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By Thomas Escritt
EISENHUETTENSTADT, Germany (Reuters) - Zhina ran in the dead of night through a forest near the Belarusian-Polish border. Crucifix clenched in her pocket, she slipped with her mother and younger sister through a hole cut in the wire fence by men she believed were Belarusian police.
Last week, the 17-year-old from Erbil in Iraqi Kurdistan arrived at a rapidly swelling refugee camp in eastern Germany, a few km (miles) from the Polish frontier. She was one of more than 100 refugees arriving each day as news of the Belarus corridor to Europe spreads around the Middle East.
Authorities in Brandenburg, the eastern German state that is housing most of the new arrivals, are calling for tougher action against what they see as Belarusian President Alexander Lukashenko's hybrid war against the European Union - allowing migrants to filter through Belarusian borders into Poland or neighbouring Baltic states in retaliation for EU sanctions.
"We are just managing the symptoms here," said Michael Stuebgen, Brandenburg's interior minister. "The actual problem is the people smuggling organised by the Belarus regime."
All Iraqis now know about the Belarusian route to the EU, said Zhina's mother Nihaya, who paid traffickers $15,000 to arrange the journey for herself and her daughters.
Facing crippling sanctions over his violent crackdown on protests over his disputed re-election victory last year, Lukashenko has opened his country's borders to much of the Middle East and Africa, knowing that many will use the opportunity to pass through into the EU, starting with Poland.
In August, Stuebgen said, 200 arrived from Belarus at the camp in Eisenhuettenstadt, on Germany's border with Poland. Now, 100-150 are arriving daily. Many are in a bad way - of 120 who arrived on Wednesday, seven tested positive for COVID-19.
Poland and Lithuania have erected fences along their border with Belarus, but few refugees want to stop in either country.
DESTINATION: GERMANY VIA POLAND
Under EU asylum rules, they have to stay in the first EU country they are registered in - so refugees wanting to live in affluent Germany - the most desirable destination for many EU-bound migrants - to dodge the authorities on the way there.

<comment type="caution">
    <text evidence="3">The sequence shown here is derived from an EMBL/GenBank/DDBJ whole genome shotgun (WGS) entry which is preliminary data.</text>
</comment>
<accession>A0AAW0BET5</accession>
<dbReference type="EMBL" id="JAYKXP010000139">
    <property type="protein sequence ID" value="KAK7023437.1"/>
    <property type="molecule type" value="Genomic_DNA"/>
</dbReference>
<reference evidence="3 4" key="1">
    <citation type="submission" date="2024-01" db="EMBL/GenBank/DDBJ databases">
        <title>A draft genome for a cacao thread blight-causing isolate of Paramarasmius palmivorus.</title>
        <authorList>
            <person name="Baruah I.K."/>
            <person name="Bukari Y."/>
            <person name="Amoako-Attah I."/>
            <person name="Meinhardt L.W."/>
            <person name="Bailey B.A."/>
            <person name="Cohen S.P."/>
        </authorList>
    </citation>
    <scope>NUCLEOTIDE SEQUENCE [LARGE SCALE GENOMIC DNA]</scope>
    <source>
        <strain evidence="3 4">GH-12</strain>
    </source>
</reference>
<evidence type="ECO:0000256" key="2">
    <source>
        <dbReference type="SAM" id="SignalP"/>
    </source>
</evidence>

"Everything happened after midnight: it was too dangerous during the day," said Zhina, describing how men, whom she believed to be Belarusian policemen, had trucked her and dozens of other migrants to the border and cut a hole through the fence to let them into Poland.
The three sneaked through forest on the Polish side of the border, dodging border guards flashing torches, hitching rides or getting driven by smugglers across Poland, thereby avoiding registration there, before reaching Germany.
The crucifix, a gift from her mother, was safely stowed in her pocket out of fear its chain would snag on a branch.
Her mother dreams of settling in Hamburg, where Zhina wants to study engineering at university. If successful, she and her 12-year-old sister Zhino will join the million or so migrants who settled in Germany in 2015, many of whom are now thriving.
But Brandenburg, which has the headache of settling the hundreds of new arrivals in a former police barracks that it has tripled in size with the aid of heated tents, is calling for firmer action from the German government and the EU.
Stuebgen called for "a landing ban in all of Europe for all airlines that contribute to this human trafficking" - which could include Belarus's Belavia, which flew Zhina from Istanbul to Minsk, but also Gulf airlines, officials said.
(Reporting by Thomas Escritt; Editing by Mark Heinrich)